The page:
Ohio State Fair begins

Kasich toured the fairgrounds with the general manager and fair commission members, stopping to greet fairgoers — most of which were under 5 feet tall. Kasich emceed an award ceremony for the Agriculture is Cool campaign’s poster contest, talked about showing goats with a young man and chatted up youngsters in the natural resources park after trying his hand at the archery booth.

“This is really a time for families to come together to enjoy themselves, to just realize how special we are to live in the ol’ Buckeye State,” Kasich said at the fair’s opening ceremony.

The fair runs 9 a.m. through 10 p.m. today through Aug.3 and until 8 p.m. Aug. 4. Admission is $10 for adults, $8 for children and seniors and free for children under five. Reduced price tickets can be purchased at Kroger stores, AAA locations and Ticketmaster outlets.

Beyond agriculture and animals, the fair features Ohio art, history and science exhibitions. Headlining music acts include Eric Benet, Carly Rae Jepsen, Martina McBride and the Oak Ridge Boys, making their record-setting 16th appearance at the fair. A full list of events can be found on the fair website, www.ohiostatefair.com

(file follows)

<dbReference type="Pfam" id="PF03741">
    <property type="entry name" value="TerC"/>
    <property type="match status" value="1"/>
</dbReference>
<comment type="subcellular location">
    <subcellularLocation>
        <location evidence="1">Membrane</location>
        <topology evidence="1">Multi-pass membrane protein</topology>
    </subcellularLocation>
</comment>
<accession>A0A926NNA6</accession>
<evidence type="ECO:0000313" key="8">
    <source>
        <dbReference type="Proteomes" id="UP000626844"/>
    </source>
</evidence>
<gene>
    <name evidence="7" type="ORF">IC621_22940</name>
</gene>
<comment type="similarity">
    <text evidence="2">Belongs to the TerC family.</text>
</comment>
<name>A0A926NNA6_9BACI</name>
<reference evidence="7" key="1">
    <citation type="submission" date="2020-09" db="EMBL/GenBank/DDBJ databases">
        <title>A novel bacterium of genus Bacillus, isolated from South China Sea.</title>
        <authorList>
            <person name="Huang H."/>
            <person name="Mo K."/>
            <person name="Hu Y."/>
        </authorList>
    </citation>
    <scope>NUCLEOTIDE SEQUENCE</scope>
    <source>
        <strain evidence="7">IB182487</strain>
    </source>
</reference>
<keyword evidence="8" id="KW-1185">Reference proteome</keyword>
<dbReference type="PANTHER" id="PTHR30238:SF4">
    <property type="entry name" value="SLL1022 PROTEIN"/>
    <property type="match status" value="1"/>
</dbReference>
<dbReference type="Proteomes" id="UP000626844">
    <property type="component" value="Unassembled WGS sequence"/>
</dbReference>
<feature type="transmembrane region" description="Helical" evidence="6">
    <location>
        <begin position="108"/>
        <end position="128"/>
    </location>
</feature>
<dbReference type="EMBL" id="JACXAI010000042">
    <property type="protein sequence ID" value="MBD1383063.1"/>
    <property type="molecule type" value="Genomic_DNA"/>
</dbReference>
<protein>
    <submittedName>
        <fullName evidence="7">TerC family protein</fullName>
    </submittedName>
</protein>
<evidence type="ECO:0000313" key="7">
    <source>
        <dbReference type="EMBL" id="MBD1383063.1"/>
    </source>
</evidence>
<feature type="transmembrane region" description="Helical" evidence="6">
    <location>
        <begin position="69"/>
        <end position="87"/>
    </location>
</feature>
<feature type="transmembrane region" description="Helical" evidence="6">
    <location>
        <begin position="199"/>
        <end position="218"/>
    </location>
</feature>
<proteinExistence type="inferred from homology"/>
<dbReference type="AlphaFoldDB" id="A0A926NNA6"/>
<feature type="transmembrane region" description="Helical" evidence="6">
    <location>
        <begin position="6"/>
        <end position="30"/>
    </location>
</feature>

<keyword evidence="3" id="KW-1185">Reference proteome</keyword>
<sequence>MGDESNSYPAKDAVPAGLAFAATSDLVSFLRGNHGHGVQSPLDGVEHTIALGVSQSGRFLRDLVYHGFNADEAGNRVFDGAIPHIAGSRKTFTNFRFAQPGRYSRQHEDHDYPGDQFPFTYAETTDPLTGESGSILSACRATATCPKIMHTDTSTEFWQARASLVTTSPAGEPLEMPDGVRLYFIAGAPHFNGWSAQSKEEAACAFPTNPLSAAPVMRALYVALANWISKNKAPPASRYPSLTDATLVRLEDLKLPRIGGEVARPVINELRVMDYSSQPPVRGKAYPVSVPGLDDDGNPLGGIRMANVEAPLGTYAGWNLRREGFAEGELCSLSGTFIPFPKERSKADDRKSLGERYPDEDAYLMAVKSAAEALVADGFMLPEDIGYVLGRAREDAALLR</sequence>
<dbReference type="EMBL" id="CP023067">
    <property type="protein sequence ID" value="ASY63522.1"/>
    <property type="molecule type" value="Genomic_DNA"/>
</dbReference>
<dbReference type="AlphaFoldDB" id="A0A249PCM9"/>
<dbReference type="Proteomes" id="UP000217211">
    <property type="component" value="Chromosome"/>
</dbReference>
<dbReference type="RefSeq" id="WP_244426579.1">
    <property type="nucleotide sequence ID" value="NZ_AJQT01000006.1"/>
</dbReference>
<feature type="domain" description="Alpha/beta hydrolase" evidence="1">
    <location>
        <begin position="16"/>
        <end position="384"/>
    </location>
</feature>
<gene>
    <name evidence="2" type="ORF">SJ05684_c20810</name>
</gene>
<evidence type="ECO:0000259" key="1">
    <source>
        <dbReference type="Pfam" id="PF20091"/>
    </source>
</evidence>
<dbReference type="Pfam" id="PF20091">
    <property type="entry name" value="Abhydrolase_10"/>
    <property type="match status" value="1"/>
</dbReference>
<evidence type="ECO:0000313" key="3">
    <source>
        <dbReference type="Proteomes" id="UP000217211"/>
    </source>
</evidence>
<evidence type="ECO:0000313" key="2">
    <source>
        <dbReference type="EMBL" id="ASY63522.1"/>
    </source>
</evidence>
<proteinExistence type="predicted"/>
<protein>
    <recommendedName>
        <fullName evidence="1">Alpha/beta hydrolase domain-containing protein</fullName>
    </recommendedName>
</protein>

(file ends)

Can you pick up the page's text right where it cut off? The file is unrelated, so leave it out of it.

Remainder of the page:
During the nearly two-hour tour, Kasich stopped to inspect nine trees planted as part of “operation shade.” He also stopped by his own tree planted in governors’ grove, home to one tree for each governor since Jim Rhodes.

And no visit to the fair would be complete without a few moments standing in awe before the butter cow sculpture.

One fair tradition Kasich will miss: Spending a night at the fair. The first lady and their twin daughters plan to sleep over instead.

Gov. Rhodes used to sleep in the barns with 4-H kids and Gov. Ted Strickland slept in the camping exhibit in the natural resources park, using the opportunity to meet with Ohioans and toast a few marshmallows.

Kasich’s visit seemed mostly free from politics, save for an Ohio Democratic Party spokesman’s comment that Kasich’s $9 fair snack — sausage with kraut and bottled water — is equivalent to the estimated net tax break among middle class Ohioans in recent tax policy changes endorsed by Kasich.

And Kasich made a few digs at state lawmakers, who whittled down the governor’s proposed budget reforms and eliminated his proposal to expand Medicaid for 275,000 poor Ohioans.

A naturalist urged Kasich to ask the small falcon resting on her hand to spread its wings. Kasich said please and the bird flapped its wings.

“I wish the legislature responded like that,” Kasich said.

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